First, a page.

Generally, the jumpers who had longer jumps had a slightly more stretched body position at the early flight phase. A more or less stretched body position can have a negative impact on the aerodynamic aspect in the middle part of the flight. In both cases, the positive influence of aerodynamic Drug_discovery forces and their moments can be lowered. This again underlines the aerodynamic aspect of the flight phase. For some time, the so-called flat style of flying (Flat Style) was in use.

The warm-up procedures (dry and in-water) consisted of their typi

The warm-up procedures (dry and in-water) consisted of their typical figure 1 warm-up frequently performed before a competitive swimming event (total volume: 1000 m). After 10 min rest, the tethered swimming protocol was implemented. One day after, the same protocol was repeated, but without warming up. The swimmers were wearing a belt attached to a steel cable (negligible elasticity). As the force vector in the tethered system presented a small angle to the horizontal, computing the horizontal component of force, data was corrected. A load-cell system connected to the cable was used as a measuring device, recording at 100 Hz with a measure capacity of 5000 N. The data obtained was transferred by a Globus Ergometer data acquisition system (Globus, Italy) that exported the data in ASCII format to a computer.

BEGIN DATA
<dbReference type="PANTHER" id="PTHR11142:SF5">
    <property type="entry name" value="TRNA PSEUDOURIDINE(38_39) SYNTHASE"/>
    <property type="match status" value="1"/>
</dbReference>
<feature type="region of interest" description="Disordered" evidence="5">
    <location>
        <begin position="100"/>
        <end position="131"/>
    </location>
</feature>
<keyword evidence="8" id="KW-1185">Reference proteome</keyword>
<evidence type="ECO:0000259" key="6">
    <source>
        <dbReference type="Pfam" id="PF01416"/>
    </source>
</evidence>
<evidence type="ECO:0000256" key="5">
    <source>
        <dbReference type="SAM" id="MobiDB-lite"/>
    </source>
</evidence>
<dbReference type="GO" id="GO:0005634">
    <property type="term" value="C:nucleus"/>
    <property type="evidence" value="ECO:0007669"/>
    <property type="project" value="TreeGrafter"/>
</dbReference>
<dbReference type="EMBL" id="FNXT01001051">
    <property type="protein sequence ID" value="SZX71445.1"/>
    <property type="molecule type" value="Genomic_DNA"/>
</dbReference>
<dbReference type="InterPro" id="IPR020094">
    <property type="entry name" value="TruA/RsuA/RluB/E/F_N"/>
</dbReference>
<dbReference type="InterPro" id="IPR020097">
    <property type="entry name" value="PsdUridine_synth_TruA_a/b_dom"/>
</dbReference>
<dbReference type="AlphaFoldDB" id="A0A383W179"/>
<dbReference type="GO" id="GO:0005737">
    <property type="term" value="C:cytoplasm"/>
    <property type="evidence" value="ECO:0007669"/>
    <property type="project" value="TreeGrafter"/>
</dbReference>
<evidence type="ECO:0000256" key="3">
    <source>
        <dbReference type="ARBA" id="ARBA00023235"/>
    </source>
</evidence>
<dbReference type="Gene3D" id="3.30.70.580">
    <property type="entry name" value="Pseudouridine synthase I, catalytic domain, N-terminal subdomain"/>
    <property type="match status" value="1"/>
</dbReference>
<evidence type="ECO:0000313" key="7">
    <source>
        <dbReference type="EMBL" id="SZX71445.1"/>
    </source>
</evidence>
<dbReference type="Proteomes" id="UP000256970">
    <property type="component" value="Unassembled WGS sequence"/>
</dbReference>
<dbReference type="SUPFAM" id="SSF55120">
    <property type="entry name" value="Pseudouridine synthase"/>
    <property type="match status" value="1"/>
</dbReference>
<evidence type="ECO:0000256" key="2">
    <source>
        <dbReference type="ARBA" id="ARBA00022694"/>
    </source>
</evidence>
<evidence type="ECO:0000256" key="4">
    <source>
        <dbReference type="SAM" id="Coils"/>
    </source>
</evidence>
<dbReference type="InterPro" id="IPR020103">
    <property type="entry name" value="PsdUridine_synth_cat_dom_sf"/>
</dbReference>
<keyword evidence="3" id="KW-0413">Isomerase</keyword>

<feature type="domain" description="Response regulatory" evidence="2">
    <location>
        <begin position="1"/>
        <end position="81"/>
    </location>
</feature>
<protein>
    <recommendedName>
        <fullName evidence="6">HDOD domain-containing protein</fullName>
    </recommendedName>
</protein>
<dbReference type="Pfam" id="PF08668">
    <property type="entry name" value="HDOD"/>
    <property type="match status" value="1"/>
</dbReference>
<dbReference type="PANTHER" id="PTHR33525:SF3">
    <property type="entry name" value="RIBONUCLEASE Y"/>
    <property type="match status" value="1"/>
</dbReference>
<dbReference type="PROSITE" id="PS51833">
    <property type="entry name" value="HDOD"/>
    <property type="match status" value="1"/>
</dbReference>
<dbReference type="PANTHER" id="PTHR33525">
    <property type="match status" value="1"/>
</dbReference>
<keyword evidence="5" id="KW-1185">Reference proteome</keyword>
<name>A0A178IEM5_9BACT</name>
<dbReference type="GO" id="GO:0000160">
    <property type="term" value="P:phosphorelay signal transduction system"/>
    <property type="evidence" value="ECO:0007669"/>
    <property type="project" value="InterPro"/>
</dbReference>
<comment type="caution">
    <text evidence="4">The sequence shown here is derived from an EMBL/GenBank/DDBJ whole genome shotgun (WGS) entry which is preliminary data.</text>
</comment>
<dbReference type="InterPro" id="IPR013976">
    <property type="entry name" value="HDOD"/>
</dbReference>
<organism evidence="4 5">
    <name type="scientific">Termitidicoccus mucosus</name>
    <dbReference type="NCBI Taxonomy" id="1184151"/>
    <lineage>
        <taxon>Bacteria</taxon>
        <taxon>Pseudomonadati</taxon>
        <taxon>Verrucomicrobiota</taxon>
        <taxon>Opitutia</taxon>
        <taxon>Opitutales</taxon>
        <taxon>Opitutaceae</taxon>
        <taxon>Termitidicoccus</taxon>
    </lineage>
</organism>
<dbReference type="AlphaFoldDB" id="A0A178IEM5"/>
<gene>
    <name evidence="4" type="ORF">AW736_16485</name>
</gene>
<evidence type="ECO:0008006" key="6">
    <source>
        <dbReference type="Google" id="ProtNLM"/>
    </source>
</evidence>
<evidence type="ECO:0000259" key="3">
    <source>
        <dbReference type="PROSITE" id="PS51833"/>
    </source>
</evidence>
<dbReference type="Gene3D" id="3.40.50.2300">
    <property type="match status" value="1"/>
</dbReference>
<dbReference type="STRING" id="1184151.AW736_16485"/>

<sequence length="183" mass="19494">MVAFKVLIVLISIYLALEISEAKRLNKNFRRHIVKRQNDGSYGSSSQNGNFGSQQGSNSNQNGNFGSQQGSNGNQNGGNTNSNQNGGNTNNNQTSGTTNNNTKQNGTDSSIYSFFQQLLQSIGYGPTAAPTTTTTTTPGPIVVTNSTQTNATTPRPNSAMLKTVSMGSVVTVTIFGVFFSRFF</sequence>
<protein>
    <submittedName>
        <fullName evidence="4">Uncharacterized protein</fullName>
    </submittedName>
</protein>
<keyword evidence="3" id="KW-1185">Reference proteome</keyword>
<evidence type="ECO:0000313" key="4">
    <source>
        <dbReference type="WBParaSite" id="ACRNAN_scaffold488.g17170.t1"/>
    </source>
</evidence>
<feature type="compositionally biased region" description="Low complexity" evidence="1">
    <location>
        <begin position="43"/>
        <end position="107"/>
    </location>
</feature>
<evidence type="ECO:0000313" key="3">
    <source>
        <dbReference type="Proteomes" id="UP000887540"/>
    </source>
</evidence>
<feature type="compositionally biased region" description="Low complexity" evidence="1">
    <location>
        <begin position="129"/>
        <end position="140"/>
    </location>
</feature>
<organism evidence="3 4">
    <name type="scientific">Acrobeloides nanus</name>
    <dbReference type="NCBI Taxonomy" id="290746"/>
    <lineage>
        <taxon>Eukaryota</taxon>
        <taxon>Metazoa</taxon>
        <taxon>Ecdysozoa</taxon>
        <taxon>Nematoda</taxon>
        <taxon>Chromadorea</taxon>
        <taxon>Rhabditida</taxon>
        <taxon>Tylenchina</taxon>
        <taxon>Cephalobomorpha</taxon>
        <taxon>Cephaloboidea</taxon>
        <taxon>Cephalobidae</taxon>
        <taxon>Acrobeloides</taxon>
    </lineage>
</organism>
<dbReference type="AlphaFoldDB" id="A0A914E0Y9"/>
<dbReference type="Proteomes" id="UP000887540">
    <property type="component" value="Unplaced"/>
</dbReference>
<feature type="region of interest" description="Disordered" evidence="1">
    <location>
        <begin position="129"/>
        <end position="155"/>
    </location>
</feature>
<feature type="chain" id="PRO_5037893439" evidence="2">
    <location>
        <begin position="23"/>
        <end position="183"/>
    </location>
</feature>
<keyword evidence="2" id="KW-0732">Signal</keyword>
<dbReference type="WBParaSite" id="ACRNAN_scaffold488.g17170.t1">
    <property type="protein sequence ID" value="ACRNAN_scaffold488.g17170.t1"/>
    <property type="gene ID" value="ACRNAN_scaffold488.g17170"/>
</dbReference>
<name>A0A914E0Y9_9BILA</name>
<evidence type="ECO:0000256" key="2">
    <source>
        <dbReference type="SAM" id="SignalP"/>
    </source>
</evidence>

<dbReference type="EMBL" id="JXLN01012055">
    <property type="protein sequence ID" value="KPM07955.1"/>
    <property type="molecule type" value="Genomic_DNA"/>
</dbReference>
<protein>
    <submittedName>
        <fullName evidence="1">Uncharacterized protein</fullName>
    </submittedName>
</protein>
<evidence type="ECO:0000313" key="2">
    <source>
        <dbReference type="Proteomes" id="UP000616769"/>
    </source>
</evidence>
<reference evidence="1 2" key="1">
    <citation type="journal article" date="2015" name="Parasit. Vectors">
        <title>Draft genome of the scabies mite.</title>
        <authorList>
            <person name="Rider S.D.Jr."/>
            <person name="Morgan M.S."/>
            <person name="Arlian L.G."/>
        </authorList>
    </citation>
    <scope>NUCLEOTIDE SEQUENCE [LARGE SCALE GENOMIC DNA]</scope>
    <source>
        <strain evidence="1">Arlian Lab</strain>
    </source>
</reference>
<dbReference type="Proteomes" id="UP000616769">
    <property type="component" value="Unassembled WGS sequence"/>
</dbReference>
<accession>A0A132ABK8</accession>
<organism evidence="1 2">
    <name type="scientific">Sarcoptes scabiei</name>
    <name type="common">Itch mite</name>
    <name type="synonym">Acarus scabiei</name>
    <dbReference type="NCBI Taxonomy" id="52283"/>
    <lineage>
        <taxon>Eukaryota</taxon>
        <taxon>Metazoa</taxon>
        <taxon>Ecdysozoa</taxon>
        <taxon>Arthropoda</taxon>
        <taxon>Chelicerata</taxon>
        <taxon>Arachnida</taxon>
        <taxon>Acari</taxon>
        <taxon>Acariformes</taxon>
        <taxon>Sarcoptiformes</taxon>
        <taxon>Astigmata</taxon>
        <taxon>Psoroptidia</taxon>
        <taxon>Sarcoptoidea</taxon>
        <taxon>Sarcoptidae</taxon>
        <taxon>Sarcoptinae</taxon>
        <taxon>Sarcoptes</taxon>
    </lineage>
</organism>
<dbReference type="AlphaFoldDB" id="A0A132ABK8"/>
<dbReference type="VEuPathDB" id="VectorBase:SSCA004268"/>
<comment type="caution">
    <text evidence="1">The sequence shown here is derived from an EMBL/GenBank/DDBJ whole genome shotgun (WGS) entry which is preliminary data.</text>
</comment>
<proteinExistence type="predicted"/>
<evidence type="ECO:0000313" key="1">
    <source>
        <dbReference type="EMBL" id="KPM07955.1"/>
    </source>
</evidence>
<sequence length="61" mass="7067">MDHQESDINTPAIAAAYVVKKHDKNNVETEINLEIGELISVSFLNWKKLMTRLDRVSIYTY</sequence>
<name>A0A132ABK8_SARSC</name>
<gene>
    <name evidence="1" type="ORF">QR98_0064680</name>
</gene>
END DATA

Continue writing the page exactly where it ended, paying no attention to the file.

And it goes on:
Individual force to time F (t) curves were assessed and registered to obtain maximum force (Fmax, the highest value of force produced in first 10 s) absolute and relative values and; mean force (Fmean �C average force values during the 30s test) absolute and relative values. The test started after an acoustic signal, with the swimmers in a horizontal position, with the cable fully extended. The data collection started after the first stroke cycle to avoid the inertial effect of the cable extension after the first propulsion. The swimmers swam as natural as possible during 30 s, at maximum intensity. Additionally, capillary blood samples were collected from the fingertip before and after each tethered swimming (at the 1st and 3rd min of recovery) to access the higher values of blood lactate concentration ([La-]) (Accutrend Lactate?Roche, Germany).